Want to Start Gigging in 2018?
Here’s How (and Why) I Switched from Traditional Employee to Independent Contractor
I can’t believe I missed his Christmas performance. Dammit!
It was December 9, 2016. My husband and I were running into my son’s preschool from our respective offices, just 5 minutes shy of when my 2-year-old’s performance was supposed to start. Thinking that all of the parents were in the room, the teacher started early. But not us — we ran in as the last notes of “Jingle Bells” were sung.
My son was beaming in his handmade green Christmas tree hat, as he ran through the crowd of parents to greet us. I immediately was a bucket of tears. My husband tried to console me and say, “at least he won’t remember that we missed it.” And while that’s true, it was no excuse. I had to do better for my family.
A few days later, in the midst of the holiday chaos, the conversation began. I had a great job, but something had to change. I didn’t want to continue missing these moments with my two young boys. Approximately six months later, I switched to gigging and I haven’t looked back. Here’s a little bit about how I got there.
First, I crunched the numbers.
To start with, my spouse and I had all options on the table. Do I take a timeout completely from work? Should I try to work part-time? What about full-time? We crunched numbers for all of these scenarios, and the sacrifices we needed to make for each.
I also began to talking to an accountant. She gave me more things to consider. Should I work as an individual contributor or should I build a business and incorporate? I decided that the former would work better for me at this time.
Then, I began my research.
I like to study up before embarking on a new adventure, and being that this was my riskiest move yet, I needed to be ready. I read a slew of business books, the most helpful being “The Gig Economy” by Diane Mulcahy.
I signed-up for websites that offer flexible job opportunities, such as FlexJobs, Upwork, SkipTheDrive and Remote.Co. I followed advice on how to start a business from SoloPRPro and Remotive. I spent at least half of those six months on the research gathering phase. I wanted to figure out some of the pitfalls of gigging, before I made my move.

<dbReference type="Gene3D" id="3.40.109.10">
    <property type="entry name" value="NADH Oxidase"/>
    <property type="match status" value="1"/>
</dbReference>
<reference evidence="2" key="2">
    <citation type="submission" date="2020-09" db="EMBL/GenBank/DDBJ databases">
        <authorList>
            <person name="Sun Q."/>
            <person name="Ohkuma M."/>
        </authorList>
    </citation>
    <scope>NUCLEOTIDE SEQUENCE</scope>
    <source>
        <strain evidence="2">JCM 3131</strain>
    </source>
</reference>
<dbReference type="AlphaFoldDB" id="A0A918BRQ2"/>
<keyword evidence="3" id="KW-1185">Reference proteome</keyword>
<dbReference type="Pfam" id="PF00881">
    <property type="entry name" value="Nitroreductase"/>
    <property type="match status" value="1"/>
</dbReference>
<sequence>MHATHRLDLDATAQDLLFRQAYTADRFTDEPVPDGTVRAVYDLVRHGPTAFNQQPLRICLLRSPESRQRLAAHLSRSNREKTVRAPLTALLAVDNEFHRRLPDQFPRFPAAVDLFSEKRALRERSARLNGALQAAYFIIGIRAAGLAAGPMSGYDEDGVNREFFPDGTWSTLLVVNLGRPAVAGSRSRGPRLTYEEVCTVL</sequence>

Next, I did an inventory of what I was good at.
One of the first recommendations offered in “The Gig Economy” is to do an inventory of your skills. I took a pen to paper, and wrote them all down. Ones I felt mastered, others I was experienced at, and those I wanted to learn. I tried building a portfolio that showed my diversity, and allowed myself to be open to new types of gigs and industries. I could revisit a previous career opportunity or start a new one. In this new lifestyle, I had to be open.
Once I set my goal, I reached out to my network.
I knew early on that my no. 1 goal was flexibility, so I could spend more time with my family. In exchange, I was willing to sacrifice pay and perks. I kept that goal in mind as I reached out to my network of personal and professional contacts.
“The Gig Economy” suggests writing down five people you deem successful, and I wrote down at least ten. I contacted mentors, friends, former co-workers and people I admired professionally — especially those that had gone out on their own successfully. I set-up coffee meetings and phone calls; I listened to their advice and took notes. I am thankful I found people that were so generous with their time, so I in turn, try to do the same. There is no substitute for good ol’ knowledge sharing!
Around the same time, I went to work on my brand.
In public relations and marketing, you spend your career focused on making others look good, and its easy to forget about marketing yourself. I was no exception.
Several people that I spoke with said I needed a website, but as an individual contributor, I wasn’t convinced I needed a full-fledged site. Instead I opted for an about.me page, which you can do for free and link it to all of your social networks. I even paid a little extra to buy my domain name for a year— elisabongiovannismith.com. It may be long, but it’s mine!
Around the same time, I also spruced up my other business-oriented social networking sites, such as LinkedIn and Twitter. I rejoined the local chapter of PRSA, and went to more industry events. I began sharing more content related to PR, marketing and media on those channels, and started my blog on Medium. I thought a blog, if I struck the right tone, could showcase my skill set to prospective clients and employers.
Then came the waiting game.
Now that I had set myself up, I knew this wasn’t the time to make a hasty decision. I sent resumes that went nowhere, got turned down by a potential prospect, and even questioned my own decision at one point. Was I doing the right thing? Did I have enough hustle in me to make this work? I found that I had to be patient to find the right opportunity. And I was fortunate enough to find my gig through a former colleague, by being in the right place at the right time.
Lastly, I prepared for the unknown.
Once I finally gave notice on my permanent full-time job, the panic set in. I had always been a traditional employee, so transitioning to be an independent contractor, with no health benefits or pension, was scary. But I had to trust my gut, and make the leap. I had a supportive family that I knew would love me, if I failed or not. I gave myself six months, and here I am a year later with no regrets. If you too are at this crossroads in your work life, I wish you the best on your next adventure. Make 2018 your year to make that change. Anything is possible.
Thank you for reading my blog. Please feel free to share your gigging tips or advice on starting up your business below. Happy New Year!